State of the Union: Five key takeaways from Ursula Von der Leyen
17 September 2020
Key points from von der Leyen's state of the union speech [caption id="attachment_14822" align="alignnone" width="640"]...
The Commission has today
published the long-awaited proposals on the ‘payments package' of a revised
Payment Services Directive (PSD), a Regulation on multilateral interchange fees
(MIF) and a communication on SEPA governance.
These proposals are a
very significant step to bring competition and transparency into how payments
are made and paid for. They should allow retailers to pass savings on to
consumers, bringing them real benefits across Europe in these times of
hardship. Claims by card schemes that retailers would not pass on cost savings
to consumers are nonsensical: price competition and the elimination of
inefficiencies are in the DNA of retailers. The proposed MIF caps and other
measures will give merchants more control over costs, and consumers choice of
payment options. The proposals however falls short of the ideal: merchants had
hoped for the abolition of the MIF as a concept, certainly on debit. A move
away from percentage fees to flat, cost-based transaction fees would have been
more reasonable, especially for debit cards.
Retail also welcomes the
measures contained in the revision of the PSD and the communication on SEPA governance.
The opening of payments markets to new entrants will significantly improve
competition and stimulate innovation. A better balance between payment
providers and payment users on governance is also welcome and should ensure
fairer long-term decision-making.
We very much welcome:
the MIF regulation will apply to all consumer card transactions, domestic and
cross-border and that it is a per transaction cap. However, the two-year delay
for implementation at domestic level will unnecessarily delay the bulk of the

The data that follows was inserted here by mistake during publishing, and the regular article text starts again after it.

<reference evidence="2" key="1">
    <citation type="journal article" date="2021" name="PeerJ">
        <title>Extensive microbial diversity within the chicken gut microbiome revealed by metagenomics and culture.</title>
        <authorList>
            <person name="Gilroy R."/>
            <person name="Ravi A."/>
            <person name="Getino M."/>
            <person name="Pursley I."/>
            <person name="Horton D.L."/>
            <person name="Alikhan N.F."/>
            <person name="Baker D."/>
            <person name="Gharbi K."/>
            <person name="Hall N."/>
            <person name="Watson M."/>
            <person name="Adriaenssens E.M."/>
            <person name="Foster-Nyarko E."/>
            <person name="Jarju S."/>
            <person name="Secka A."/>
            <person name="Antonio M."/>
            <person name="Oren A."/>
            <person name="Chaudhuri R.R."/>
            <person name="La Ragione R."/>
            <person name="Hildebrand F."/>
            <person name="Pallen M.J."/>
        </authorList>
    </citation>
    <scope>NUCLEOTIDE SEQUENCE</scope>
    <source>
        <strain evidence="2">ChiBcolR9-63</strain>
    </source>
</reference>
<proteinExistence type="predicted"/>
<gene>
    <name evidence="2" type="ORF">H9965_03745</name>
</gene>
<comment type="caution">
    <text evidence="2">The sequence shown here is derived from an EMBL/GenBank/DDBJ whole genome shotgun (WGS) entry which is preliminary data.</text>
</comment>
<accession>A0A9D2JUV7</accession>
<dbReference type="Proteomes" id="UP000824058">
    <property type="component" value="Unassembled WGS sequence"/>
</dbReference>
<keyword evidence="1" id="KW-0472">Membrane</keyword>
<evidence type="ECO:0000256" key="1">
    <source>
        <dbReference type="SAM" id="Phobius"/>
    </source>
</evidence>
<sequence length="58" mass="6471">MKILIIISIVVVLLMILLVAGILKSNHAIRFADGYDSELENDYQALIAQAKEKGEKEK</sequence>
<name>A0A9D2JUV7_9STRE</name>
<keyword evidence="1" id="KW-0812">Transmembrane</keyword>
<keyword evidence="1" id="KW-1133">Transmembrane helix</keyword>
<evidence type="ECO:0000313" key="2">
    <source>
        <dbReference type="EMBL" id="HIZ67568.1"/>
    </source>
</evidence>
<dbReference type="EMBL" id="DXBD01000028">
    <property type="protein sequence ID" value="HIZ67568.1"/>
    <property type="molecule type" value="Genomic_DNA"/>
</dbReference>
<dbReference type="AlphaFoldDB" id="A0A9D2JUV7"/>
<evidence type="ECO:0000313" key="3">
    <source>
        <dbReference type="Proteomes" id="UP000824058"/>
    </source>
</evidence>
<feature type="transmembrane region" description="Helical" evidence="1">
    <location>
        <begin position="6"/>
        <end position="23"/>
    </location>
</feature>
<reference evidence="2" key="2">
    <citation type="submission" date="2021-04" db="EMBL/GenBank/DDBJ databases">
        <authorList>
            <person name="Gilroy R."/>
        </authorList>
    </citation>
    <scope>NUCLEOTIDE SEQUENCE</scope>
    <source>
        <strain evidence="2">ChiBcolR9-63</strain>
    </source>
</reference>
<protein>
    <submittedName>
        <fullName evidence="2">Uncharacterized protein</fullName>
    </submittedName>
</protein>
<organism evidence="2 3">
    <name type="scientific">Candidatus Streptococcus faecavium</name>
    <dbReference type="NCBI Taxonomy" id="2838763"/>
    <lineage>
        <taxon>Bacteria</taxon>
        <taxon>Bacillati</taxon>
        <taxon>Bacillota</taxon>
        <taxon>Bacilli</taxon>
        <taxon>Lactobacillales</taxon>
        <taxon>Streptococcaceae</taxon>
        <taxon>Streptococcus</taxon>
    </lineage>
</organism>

consumer benefit from being realised.
removal of the ‘honour-all-cards' rule. This will give merchants the freedom of
choice to steer consumers away from over-expensive cards.
ability to operate real cross-border acquiring. This will allow true economies
of scale for merchants and should bring card fees down further in the long-term.
inclusion of third-party payment providers within the PSD. This will inject
some much-needed competition into the payments market.
third-party providers to initiate payments. The ability to access the necessary
account information will help innovative players offer cheaper, more efficient
services and make full use of technological advances in e-payments.
What could be improved:
level of caps: we still urge the legislators to reduce the MIF on consumer
debit to zero and improve the level on credit. We
persistence of ad valorem fees: we see no justification for the maintenance of
percentage MIFs – especially on debit transactions.
cards, which carry the highest MIFs, should be covered by the regulation as well.
The European Economic and
Social Committee (EESC) was requested to draft an opinion on the proposals
issued today by the European Commission. The EESC Bureau appointed GRTU's
Director General and EESC Employers Representative Vincent Farrugia to prepare
a report to be approved firstly by the EESC Single Market, Production and
Consumption Section (INT) and afterwards presented for voting at the EESC
Plenary on the 10th December of this year to be adopted as EESC Opinion.
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